Thursday, April 11, 2013

Baby blackmailers

Everyone loves heartwarming stories of mother animals nurturing and defending their innocent babes. But like everything else about animals, when you look closely, their family life is not as nice as they like you to think.

A recent study of a bird called the pied babbler shows that fledglings apparently blackmail their parents into feeding them more. The researchers found that babies that were on the ground at risk from predators got four times as much food as when they were safe in a tree. And when the scientists played recordings of the birds' ground predator alarm call, the parents doubled the feeding rate.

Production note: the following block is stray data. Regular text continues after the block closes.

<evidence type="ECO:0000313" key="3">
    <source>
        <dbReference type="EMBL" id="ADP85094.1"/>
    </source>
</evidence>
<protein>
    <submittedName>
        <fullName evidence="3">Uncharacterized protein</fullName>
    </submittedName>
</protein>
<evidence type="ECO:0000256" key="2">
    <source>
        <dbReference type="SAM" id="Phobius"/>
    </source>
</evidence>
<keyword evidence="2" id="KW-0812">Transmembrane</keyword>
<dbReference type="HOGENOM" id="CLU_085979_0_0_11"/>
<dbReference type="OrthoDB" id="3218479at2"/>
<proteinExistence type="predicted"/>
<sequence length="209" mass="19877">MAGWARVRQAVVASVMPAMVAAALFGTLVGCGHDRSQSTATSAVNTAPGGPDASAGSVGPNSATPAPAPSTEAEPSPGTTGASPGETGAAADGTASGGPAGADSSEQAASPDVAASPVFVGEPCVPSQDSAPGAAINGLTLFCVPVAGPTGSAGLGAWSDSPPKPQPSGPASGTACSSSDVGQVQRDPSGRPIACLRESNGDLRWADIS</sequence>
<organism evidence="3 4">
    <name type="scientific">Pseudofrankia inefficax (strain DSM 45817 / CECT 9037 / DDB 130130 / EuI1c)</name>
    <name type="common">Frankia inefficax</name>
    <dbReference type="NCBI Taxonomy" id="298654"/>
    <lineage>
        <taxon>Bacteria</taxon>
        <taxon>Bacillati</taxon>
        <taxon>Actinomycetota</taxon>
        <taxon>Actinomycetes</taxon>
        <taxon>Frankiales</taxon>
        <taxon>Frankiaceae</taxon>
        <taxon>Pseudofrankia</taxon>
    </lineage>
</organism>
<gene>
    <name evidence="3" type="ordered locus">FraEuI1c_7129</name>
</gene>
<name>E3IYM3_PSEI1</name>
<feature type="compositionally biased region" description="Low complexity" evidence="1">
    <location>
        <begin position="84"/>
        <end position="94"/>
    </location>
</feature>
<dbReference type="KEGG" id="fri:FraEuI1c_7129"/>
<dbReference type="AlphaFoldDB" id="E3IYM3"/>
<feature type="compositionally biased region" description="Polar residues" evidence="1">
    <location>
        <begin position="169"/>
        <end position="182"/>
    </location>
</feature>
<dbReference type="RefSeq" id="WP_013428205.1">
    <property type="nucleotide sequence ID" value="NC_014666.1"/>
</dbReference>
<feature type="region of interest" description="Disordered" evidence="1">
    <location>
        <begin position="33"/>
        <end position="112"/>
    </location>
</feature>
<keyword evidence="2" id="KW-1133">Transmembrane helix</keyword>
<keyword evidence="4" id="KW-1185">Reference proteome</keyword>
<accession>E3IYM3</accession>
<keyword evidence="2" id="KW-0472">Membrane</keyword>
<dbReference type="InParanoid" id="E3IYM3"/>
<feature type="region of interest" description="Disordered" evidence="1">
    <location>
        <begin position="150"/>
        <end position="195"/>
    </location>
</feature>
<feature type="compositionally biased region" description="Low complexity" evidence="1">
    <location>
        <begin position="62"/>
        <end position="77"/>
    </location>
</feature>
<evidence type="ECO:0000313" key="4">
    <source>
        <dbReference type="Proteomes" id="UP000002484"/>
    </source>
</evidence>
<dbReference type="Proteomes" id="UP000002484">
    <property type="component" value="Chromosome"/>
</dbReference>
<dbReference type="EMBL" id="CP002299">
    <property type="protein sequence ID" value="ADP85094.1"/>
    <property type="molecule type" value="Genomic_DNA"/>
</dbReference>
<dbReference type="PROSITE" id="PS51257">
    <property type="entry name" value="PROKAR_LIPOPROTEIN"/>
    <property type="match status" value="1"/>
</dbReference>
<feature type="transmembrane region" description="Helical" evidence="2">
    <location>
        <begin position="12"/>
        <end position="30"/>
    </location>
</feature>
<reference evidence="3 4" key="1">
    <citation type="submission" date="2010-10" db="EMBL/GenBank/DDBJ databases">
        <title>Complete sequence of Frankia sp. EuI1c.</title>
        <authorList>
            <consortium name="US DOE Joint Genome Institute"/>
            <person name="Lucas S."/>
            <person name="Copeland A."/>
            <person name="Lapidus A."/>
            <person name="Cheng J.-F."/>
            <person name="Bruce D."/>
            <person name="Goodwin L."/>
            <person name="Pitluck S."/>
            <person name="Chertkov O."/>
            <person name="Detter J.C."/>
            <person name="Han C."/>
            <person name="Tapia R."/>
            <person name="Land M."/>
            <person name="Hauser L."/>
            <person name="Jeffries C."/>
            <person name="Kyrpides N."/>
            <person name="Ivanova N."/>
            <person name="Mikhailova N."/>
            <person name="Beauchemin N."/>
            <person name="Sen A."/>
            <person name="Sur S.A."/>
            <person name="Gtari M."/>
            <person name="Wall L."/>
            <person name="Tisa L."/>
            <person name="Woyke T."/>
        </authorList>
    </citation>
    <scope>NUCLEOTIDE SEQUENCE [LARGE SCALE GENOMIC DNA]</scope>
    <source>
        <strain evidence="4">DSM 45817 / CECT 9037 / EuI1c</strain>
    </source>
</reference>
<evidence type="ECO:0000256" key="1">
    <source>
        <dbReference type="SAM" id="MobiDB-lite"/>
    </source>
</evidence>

So, what the heck is up with that?
Fascinated, the team speculated that the young, which were slower than adults to respond to the alarm calls and cannot escape as quickly from danger, were intentionally putting themselves into a dangerous situation when hungry to force their parents to pay attention and feed them.
The study's author, asked to comment on parallels with human offspring, apparently knows exactly what this is like:
Thompson doubts it is possible to draw any real parallels between the birds' behaviour and that of human teenagers who love to do risky things to attract attention. But a mother shopping with a screaming baby in tow may be a better analogy. “I know from personal experience that parents are more willing to buy kids sweets or treats if they start screaming in a public place. It isn't a predation risk, but it is an embarrassment risk."

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